It must be my German heritage, but I'm just fruit loopy for a dazzling display of Christmas lights. Every year I buy another string or two to hang on my tree and an equal number to add to my outdoor decorations as well. I'm sorry, but I think they look very festive and really brighten up the holiday season. But then in January, when my electric bill arrives, I'm always stunned by how much extra my illumination fixation is costing me. I do get the intangible benefit of all those pretty colors, but paying my electric bill becomes a belated Christmas present to my power provider. Talk about your post-holiday depression. Fortunately, I just found a brand new solution to my situation: colored LED Christmas lights!
Last year I found a terrific selection of these little guys in the big orange home improvement store (you know the one). They were available in strings of 10 or 25 or even 50 "bulbs." LED lights produce all the color and holiday cheer I'm seeking, without making my electric meter spin like the prop on a P-51! For the record, LED Christmas lights use approximately 90% less electricity than conventional incandescent bulbs. Wowzer!
I did a little research on the Internet and discovered that at $.08/kwh, 500 incandescent Christmas bulbs will ramp up most folk's electric bill by about $65 if burned an average of four hours a night for the duration of the "holidays," meaning the period between Thanksgiving and New Year's Eve. Members of the Eastern Orthodox faith, whose observance of Christmas doesn't arrive until early January, might be spending even more money on holiday sparkle. Reduce that amount by 90% and you're talking about saving at least 60 bucks a year.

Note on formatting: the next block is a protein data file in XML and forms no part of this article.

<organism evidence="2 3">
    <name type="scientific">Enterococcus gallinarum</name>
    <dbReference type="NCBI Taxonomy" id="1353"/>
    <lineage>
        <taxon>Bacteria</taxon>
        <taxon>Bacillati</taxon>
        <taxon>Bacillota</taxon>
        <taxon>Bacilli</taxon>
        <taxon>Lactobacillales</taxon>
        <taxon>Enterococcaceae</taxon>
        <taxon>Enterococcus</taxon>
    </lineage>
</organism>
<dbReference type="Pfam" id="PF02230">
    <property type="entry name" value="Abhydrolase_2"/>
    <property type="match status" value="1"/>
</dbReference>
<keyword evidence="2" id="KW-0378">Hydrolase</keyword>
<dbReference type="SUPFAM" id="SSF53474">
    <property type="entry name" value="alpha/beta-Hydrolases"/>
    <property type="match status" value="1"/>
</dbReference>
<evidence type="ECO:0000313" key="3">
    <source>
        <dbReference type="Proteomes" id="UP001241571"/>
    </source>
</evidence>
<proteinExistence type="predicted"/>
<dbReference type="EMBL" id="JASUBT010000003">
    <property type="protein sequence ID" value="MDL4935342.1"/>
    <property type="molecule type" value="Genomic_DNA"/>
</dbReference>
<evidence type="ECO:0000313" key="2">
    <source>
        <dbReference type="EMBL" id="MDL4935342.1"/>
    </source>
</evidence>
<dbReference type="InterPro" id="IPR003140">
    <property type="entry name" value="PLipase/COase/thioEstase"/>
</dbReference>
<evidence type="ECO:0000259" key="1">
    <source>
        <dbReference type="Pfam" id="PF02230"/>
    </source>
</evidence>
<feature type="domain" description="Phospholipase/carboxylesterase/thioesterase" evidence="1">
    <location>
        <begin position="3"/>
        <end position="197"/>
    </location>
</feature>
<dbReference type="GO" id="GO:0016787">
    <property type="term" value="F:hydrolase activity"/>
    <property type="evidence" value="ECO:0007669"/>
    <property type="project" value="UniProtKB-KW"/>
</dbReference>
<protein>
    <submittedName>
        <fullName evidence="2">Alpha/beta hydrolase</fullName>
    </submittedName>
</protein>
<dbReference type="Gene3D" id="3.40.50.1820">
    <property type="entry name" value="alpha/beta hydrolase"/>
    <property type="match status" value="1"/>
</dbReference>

LED Christmas lights are available in a variety of sizes that approximate those of traditional incandescent bulbs: C5, C7, and C9 (the big ones you use outside). And unlike the old style lights, LED's produce vibrant pure color, without a trace of the yellow hue that a tungsten filament imparts. They're available in a wide range of colors from pink to purple and everything in between. And there are literally hundreds of websites marketing them too. Recently I acquired two more strands of 25 at my local Blank-mart store. They were only about 6 bucks a box plus tax.
Besides the beauty and intensity of their colors, LED Christmas lights have several other distinct advantages too. First, they generate almost no heat. This helps keep your live Christmas tree from drying out prematurely or raising the temperature in the parlor to an uncomfortable level. Second, because they use such paltry amounts of power, the risk of your tree catching fire is greatly reduced. Third, because LED's last for 10,000 to 20,000 hours before burning out, you may never need to replace them, which means you won't have that old cigar box filled with spares rattling around behind the couch while you're patiently waiting up for Santa. Leaving your lights on for four hours a day means that an LED bulb is good for 5,000 days of use or, if you do the math, 13.6 years. Multiply that $60 annual savings by 13.6 and now you're talking about giving yourself a really nice (as in over $800) Christmas present.
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